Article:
Gymnocalycium andreae – Gymnocalycium andreae – Fatty plants – Gymnocalycium andreae – Succulent

to the genus gymnocalycium belong about seventy species of small cacti, native to South America; they usually have a globular body, or briefly elongated, and reach the 10-15 cm of diameter. Some species tend to tiller, producing some small plants, which develop on the sides of the mother plant. The body of the gymnocalycium is dark, sometimes greyish, or even purplish; they have areoles often showy, which carry short sharp thorns, sometimes curved.

In spring they produce large white, pink, red or yellow flowers. The gymnocalycium are much appreciated by lovers of succulents, for the ease of cultivation, the small size and also for the abundant blooms.

Gymnocalycium andreae

Exposure

Gymnocalycium andreae the >>Dutchman’s honeysuckle should be grown in a container, because they fear intense cold, in winter it is advisable to grow them at a minimum temperature superior to 5-8°C; some species can bear temperatures a few degrees below zero, but only if the soil is completely dry. They prefer to receive a few hours of direct sunlight, but avoiding sunny positions for too many consecutive hours, therefore they should be grown in a partially shady place.

Watering

Gymnocalycium andreaeFrom March-April to September-October, water frequently enough, when the soil is well dry, even leaving it dry for 2-3 days before watering. Every 15-20 days, mix the water from the watering with the fertilizer for succulent plants, poor in nitrogen and rich in potassium. During the cold months, water only sporadically the specimens that are grown in an apartment or in a heated greenhouse, otherwise avoid watering.

Land

prefer not too rich and very well drained soils; a good universal soil is used, mixed with equal parts of sand and lapillus or pumice stone. These cacti do not develop very quickly, therefore they are cultivated in small containers, and are repotted every 2-3 years.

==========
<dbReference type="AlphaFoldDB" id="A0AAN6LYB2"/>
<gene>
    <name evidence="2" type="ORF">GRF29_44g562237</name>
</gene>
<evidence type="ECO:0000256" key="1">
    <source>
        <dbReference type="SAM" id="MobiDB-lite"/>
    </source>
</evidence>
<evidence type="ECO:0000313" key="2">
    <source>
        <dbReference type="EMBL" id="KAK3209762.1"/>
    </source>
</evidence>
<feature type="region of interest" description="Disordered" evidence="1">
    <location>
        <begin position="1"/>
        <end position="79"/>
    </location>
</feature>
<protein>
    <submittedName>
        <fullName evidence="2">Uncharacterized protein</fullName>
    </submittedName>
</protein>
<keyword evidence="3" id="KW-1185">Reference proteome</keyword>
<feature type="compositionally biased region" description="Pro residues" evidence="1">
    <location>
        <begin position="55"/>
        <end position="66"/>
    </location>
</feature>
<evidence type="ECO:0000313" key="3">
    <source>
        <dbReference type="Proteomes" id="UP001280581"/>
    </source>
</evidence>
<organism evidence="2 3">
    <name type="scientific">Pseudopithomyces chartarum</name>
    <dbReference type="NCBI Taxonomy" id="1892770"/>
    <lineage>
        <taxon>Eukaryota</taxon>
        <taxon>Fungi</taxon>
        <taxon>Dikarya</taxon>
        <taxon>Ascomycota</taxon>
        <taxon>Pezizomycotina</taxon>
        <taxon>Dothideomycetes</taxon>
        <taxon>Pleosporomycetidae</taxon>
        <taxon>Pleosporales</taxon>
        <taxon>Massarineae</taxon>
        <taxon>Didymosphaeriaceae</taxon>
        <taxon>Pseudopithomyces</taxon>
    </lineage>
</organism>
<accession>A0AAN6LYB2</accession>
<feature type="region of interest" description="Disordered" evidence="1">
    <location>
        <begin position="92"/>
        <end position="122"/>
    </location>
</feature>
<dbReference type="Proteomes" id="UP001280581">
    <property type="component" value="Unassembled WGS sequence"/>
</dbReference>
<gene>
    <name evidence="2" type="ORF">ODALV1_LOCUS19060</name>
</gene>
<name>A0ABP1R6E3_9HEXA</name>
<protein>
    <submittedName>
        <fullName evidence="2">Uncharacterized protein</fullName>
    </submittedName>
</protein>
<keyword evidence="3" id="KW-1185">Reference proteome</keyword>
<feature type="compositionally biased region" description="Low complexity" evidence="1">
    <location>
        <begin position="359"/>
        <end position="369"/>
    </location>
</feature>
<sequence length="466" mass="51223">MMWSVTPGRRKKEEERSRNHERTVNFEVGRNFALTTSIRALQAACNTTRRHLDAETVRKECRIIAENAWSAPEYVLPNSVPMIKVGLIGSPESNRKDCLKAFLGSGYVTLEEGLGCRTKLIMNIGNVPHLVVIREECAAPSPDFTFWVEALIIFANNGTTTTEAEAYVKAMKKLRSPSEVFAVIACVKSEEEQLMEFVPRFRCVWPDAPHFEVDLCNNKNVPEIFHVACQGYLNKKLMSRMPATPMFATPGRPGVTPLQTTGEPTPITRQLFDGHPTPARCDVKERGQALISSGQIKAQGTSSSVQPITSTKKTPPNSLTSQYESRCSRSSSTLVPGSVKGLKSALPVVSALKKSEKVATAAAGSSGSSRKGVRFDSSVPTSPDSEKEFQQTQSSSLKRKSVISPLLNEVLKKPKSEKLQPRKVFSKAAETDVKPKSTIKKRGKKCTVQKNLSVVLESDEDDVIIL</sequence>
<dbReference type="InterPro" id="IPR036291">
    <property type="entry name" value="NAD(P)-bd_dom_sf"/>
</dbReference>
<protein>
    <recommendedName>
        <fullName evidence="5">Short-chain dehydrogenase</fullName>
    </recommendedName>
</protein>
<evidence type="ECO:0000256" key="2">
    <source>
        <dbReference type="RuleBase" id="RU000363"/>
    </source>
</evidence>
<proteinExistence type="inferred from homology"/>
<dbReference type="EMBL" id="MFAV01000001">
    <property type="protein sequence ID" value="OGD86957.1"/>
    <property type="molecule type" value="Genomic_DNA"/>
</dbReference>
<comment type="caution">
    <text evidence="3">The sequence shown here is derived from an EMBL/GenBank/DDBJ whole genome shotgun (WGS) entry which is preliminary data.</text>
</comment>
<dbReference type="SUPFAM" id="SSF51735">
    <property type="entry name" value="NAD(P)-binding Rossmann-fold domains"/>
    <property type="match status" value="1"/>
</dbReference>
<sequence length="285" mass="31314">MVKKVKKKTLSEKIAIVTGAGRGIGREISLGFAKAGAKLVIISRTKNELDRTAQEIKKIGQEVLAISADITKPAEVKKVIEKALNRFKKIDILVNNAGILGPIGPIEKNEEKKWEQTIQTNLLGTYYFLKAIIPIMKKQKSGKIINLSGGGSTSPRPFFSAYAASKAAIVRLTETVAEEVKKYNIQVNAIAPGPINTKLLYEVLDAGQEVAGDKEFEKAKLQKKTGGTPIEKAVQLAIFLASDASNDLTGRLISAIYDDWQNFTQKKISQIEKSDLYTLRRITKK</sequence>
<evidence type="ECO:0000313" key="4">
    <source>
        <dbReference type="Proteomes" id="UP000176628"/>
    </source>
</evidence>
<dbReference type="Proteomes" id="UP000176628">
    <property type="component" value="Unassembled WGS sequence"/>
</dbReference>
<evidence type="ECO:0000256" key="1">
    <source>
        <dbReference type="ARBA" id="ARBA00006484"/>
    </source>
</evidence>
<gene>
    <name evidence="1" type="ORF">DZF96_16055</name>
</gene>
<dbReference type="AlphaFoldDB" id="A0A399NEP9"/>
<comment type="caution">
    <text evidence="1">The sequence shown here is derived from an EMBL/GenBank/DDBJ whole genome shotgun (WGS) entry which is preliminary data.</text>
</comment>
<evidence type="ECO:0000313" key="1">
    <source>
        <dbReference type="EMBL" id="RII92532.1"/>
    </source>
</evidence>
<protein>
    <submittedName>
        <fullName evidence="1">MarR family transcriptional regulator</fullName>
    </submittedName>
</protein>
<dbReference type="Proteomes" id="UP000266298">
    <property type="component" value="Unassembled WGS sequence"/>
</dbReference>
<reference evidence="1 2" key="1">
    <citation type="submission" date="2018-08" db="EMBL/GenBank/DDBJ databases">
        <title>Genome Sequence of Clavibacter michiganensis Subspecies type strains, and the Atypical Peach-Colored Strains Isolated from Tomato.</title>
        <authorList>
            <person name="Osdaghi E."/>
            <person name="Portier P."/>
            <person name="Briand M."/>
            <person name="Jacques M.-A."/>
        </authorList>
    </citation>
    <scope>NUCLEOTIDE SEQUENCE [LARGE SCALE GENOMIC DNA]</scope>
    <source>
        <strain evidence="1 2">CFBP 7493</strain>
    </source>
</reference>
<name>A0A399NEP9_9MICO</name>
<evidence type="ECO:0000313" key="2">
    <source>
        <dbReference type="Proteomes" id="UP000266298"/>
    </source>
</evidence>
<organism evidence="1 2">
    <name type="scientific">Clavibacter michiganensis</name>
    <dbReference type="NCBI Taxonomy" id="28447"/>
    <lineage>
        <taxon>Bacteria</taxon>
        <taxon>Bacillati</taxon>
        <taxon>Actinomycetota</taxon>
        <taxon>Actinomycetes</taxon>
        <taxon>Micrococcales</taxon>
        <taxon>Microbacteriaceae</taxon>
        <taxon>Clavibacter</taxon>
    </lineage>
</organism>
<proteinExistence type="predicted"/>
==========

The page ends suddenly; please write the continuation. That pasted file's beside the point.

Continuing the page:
Multiplication

is done by seed, in spring. The seeds are placed on the surface of a soil prepared by mixing peat and sand in equal parts; the substratum is to be kept humid until the germination; the seeds are kept in a shaded place.

Pests and diseases

are very afraid of the cochineal, also radical, and the rottenness due to water stagnation.

Advice

During the summer, water abundantly, while in the cold months we recommend letting the compost used for cultivation dry completely. Some species produce shoots

The side panels can be removed (in summer), left to dry for about three days and then planted.

Gymnocalycium andreae: The most common species

G. Andreae: Originally from Argentina, it is characterized by a bulbous stem of almost dark color, about 3 centimeters wide. The central spines are from 1 to 3 and white, while the radial spines are usually from 6 to 8. The flowers are bright yellow and about 4 cm wide.

G. Baldianum: native to Argentina, has a stem 4 or 5 centimeters tall, 6 or 7 wide and dark green in color. The radial spines are 5 and 5 or 6 cm long, while the central ones are completely absent. The flowers are about 4 cm long and red.

G. Denudatum: species native to Brazil, with a light and intense green stem. The main characteristic of this plant are the radial spines (there are no central ones) which are 6 to 8 and yellow in color. These spines, usually curved upwards and 8-10 cm long, appear “similar” to spider’s feet. Hence the nickname “Cactus spider”. The flowers are 6-7 cm long and white or pale pink in colour.

The specie più belle vi vi segnaliamo il NIGRUM chiamato così for le sue tipiche spine nere.

Agave

Lingua di suocera - Epiphyllum

Calancola - Kalanchoe blossfeldiana

Euforbia